Tokyo – Former Nissan chairman Carlos Ghosn, arrested in Japan on suspicion of underreporting his income, is holding up well while in detention and asked for thriller books, according to the Brazilian consul general, one of the few allowed to visit.
"My impression is that he is a strong man in the sense that he will fight this out properly. He doesn’t look worried," Joao de Mendonca Lima Neto told The Associated Press on Wednesday at the consulate general of Brazil in Tokyo. "I admire him for his fortitude."
Mendonca declined comment on the specifics of the allegations, saying his job was about helping Brazilian citizens with their problems.
Ghosn, who headed the Renault-Nissan-Mitsubishi alliance, was arrested last month on suspicion he underreported his income by $44 million over five years.
Ghosn holds French, Lebanese and Brazilian citizenship. Representatives of those nations, as well as attorneys, can visit suspects in detention in Japan.
"Given his position, he has been an icon not only here but all over the world," Mendonca said, noting Brazilians were proud of Ghosn.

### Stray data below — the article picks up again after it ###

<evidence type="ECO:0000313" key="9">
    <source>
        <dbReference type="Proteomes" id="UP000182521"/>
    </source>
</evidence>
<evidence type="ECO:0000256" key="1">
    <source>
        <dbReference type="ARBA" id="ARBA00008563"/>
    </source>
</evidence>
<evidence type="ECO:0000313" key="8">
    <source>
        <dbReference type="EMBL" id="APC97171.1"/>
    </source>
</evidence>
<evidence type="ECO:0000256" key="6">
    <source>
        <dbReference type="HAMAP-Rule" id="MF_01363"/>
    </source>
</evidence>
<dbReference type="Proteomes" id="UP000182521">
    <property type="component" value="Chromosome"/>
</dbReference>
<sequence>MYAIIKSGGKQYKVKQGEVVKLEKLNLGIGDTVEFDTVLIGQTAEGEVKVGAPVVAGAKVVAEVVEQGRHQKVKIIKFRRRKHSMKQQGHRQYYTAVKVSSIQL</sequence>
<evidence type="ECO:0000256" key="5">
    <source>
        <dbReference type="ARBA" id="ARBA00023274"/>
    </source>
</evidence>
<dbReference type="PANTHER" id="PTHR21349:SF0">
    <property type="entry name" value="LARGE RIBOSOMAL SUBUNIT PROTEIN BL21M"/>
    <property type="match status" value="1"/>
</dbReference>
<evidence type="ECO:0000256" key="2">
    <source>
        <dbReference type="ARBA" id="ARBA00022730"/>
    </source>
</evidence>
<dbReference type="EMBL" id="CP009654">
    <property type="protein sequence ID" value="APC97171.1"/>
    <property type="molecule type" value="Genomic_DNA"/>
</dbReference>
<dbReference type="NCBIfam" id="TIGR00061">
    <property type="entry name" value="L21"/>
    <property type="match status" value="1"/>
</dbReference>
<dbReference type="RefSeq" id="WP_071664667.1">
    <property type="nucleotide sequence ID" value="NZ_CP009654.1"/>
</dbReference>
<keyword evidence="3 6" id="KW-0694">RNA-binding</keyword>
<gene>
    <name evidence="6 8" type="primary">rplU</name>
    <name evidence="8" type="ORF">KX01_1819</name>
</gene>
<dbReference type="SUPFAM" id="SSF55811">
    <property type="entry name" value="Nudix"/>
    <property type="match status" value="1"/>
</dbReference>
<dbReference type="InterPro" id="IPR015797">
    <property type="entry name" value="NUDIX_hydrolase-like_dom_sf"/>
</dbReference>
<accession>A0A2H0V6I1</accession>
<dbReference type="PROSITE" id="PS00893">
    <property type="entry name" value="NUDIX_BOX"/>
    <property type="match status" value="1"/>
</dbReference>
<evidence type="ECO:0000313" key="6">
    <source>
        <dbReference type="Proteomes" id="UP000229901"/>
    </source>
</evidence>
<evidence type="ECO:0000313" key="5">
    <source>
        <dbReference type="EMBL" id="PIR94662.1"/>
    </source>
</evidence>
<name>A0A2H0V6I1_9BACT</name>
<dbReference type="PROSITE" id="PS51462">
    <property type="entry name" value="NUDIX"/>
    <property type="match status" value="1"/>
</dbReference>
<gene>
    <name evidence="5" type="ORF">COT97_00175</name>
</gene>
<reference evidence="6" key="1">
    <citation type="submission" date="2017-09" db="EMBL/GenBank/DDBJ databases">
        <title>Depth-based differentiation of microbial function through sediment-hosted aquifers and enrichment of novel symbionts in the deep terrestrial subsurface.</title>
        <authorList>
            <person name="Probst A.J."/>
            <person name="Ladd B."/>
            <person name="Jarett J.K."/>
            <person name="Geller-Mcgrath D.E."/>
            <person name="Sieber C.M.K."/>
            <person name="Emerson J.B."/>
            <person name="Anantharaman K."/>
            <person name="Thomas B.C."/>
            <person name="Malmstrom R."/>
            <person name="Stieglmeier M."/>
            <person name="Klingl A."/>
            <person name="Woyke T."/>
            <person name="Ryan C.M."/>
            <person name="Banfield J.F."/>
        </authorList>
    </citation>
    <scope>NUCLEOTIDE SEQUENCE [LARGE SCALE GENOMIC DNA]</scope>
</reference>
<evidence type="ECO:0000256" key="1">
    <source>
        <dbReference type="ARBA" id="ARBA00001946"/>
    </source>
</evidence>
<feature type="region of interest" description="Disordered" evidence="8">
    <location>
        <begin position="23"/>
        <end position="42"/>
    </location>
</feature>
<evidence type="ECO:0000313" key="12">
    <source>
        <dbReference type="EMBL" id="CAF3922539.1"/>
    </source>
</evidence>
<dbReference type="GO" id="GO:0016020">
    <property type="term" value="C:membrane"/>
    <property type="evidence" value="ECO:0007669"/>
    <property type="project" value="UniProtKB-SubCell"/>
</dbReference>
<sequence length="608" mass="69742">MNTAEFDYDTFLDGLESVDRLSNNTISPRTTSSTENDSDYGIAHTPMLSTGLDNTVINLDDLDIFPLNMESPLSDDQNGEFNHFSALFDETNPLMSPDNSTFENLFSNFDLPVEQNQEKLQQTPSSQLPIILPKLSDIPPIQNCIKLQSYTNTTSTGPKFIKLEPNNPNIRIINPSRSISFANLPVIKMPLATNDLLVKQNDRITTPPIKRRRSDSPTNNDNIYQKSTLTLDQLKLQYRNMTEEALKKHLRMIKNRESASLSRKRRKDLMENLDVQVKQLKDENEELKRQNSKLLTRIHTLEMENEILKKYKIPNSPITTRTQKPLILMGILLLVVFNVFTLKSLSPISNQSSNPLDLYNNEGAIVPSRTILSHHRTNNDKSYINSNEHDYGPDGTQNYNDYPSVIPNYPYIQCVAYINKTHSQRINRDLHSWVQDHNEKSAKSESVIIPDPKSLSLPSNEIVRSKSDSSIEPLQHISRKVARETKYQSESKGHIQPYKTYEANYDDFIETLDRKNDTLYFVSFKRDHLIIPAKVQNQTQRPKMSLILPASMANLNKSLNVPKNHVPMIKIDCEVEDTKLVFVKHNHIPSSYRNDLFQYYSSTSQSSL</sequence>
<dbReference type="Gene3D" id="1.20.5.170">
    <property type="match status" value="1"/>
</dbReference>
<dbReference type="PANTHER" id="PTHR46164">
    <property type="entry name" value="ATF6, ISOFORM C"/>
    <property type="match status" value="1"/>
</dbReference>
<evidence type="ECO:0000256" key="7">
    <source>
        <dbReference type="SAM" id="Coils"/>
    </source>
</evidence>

"We also have a position of wait and see. What you read in the press is not what he is saying. We are just waiting for the result, and hopefully the best result," he said.
He has relayed Ghosn’s verbal messages to his family in Brazil through a sister, and has relayed the family’s messages back, Mendonca said, while declining to disclose details.
Ghosn and he talk in Portuguese, although separated by a glass barrier, standard for Japanese detention, and Ghosn appeared to like talking in Portuguese, he added.
Consul officials have visited Ghosn four times in the last two weeks, he said, bringing history and philosophy books and fruit. But Ghosn asked for thriller books for his enjoyment, which Mendonca said he would bring on the next visit. He had not yet decided which ones.
Although Japanese detention cells are not heated, Mendonca quoted Ghosn as telling him he was warm. He was wearing a blue zipped-up top, he recalled.
"Dr Ghosn has always said that he is well and he is well treated, given the circumstances," he said. "He answers normally, ‘I’m fine.’"
Note from WSOE.Org : This content has been auto-generated from a syndicated feed.